Foreclosures 101: Offer pricing
When it comes to making an offer on a foreclosure property, many investors often get caught up in the “How low can you go?” mentality. Since banks can more easily absorb a loss on a property, you might be tempted to do nothing but lowball. At times this is the appropriate mentality, but don’t throw away your common sense.
Like all aspects of a foreclosure offer, if a property has been on the market for a long time, you can take a more casual pace in your negotiation. If you aren’t worried about someone else coming in and taking the building away from you, its easier to justify countering back and forth for a week or two. I have seen this tactic be very affective as a matter of fact. On the other hand, I have also had it blow up in my face.
The biggest negative about dragging out a negotiation is that it gives time for another buyer to come in and outbid you. Two times in the past year I have come to a verbal agreement with a seller on a deal after a lot of back and forth, only to have someone else swing in with a crazy-high offer and get the deal. That’s a bit underhanded for the bank to do, but banks are entities, not people. Their profit and loss margins are all that count. Until the deal is on paper and signed by all parties, the negotiation is never complete. If you come to a point on price where you are happy, and you really want the building, just agree to the deal already. Is it really worth losing a great deal to save $250 on the contract price? Whether you’re dealing with a small single-family house or a large multifamily, the answer is usually “no.”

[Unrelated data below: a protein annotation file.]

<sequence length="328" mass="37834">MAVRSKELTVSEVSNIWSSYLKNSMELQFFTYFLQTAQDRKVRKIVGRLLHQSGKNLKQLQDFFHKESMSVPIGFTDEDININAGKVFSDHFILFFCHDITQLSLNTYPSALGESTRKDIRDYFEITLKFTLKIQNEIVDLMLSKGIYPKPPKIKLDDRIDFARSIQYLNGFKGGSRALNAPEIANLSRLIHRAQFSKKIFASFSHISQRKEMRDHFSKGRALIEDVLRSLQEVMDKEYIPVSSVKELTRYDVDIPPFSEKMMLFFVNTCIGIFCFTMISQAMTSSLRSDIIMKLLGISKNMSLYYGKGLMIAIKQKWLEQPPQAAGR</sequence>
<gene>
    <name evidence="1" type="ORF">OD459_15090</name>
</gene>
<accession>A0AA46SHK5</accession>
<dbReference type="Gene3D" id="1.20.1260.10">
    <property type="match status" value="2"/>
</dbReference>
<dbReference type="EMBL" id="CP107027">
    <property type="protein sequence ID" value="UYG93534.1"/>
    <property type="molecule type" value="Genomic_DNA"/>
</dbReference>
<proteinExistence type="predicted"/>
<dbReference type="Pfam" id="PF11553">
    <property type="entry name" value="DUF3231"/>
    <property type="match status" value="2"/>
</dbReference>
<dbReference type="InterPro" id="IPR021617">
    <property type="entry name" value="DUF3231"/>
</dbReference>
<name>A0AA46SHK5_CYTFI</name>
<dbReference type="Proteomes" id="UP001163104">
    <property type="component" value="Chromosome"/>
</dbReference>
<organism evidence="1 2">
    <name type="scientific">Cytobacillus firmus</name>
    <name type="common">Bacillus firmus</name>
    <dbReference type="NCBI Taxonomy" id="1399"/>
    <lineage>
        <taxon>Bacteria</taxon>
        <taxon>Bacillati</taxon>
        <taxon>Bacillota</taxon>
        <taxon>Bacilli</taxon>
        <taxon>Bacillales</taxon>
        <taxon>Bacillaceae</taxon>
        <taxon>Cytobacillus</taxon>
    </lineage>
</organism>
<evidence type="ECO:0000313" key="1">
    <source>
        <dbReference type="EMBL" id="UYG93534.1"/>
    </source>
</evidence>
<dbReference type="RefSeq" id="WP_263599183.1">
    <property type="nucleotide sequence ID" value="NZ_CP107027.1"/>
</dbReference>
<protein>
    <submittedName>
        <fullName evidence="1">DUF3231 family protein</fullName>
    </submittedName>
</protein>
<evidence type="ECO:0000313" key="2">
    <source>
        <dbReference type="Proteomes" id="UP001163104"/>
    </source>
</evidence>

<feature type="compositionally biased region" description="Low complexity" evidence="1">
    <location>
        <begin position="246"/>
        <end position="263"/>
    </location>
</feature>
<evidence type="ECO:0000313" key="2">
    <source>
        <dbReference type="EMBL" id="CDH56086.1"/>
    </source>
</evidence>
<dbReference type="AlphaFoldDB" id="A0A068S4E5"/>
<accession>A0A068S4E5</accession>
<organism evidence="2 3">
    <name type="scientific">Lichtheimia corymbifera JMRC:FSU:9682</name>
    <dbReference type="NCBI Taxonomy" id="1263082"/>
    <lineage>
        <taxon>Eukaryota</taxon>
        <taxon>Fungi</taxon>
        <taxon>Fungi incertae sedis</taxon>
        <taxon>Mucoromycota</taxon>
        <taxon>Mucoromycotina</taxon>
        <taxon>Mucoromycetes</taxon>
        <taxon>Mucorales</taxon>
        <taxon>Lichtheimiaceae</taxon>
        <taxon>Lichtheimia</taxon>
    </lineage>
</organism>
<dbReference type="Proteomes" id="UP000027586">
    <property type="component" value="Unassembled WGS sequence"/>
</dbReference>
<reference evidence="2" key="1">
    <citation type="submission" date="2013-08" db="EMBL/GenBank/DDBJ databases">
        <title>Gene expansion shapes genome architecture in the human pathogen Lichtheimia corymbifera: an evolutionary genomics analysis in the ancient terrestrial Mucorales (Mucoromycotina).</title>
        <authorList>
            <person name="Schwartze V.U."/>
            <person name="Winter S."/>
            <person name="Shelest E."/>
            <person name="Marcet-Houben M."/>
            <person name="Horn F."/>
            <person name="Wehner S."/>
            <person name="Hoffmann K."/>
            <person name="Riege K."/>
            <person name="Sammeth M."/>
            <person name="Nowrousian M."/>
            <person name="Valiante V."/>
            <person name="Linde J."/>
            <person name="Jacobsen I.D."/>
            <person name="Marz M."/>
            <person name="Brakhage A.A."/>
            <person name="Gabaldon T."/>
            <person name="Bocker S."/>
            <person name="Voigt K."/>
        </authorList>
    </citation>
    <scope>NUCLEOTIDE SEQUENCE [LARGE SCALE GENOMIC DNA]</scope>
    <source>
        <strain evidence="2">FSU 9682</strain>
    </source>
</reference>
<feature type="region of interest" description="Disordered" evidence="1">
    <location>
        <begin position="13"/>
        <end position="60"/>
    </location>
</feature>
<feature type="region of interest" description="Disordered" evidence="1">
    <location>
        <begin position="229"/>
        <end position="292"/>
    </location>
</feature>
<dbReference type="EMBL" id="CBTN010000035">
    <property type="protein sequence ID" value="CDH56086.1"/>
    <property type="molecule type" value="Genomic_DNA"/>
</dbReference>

When it comes to hot foreclosure deals that have just hit the market, your pricing can be even more important. In most multiple contract situations on reo properties, the bank’s agent will request a “best and final” offer from all prospective buyers. to be returned within 24 hours. The trouble is that you can never know whether you are the front-runner or last in line in these situations (of course there is more than the question of price hear as well). It is especially frustrating when you really want the building because you are also confronted with the fact that you don’t want to overpay for the property.
My recommendation in these pressure situations is to ignore the price that the bank listed the property for. Almost every foreclosure is listed under its real market value so these prices are often intended to start a bidding war anyway. The best deals almost always go above sticker-price. Don’t think like everyone else. Rather, you should figure out, in reverse order, how much the building is worth to you. If you are dead set on getting a 15% cap rate out of a building, figure out how much you can pay for the building, accounting for repairs and expenses of course, and still reach that number. That’s your price. If that means you will offer $55,000 on a property listed for $50,000 then so be it. You’re making the money you wanted. If you lose out, at least you know that you didn’t sacrifice your profit margin in the heat of negotiation.
As a side note, I should mention that while most multiple offer foreclosure deals end with a “best and final” request, I have been involved with a few in which the bank simply look the highest offer they got on the first day on market. Once I won out, the other time it was someone else. This isn’t common, but it does happen. If you really want a property, never throw out a lowball under the assumption that this can’t happen. Your pricing should be as serious as your interest level. The best investors are all chasing after these properties.
Pricing, like all points of a foreclosure negotiation, is a delicate matter. If you stay reasonable in pricing you offers and take note of the other aspects of the deal (see other foreclosure tips), you stand the best chance of rising above the pack. Pay attention to YOUR goals and YOUR business. Not the other guy’s. You’ll thank yourself for it.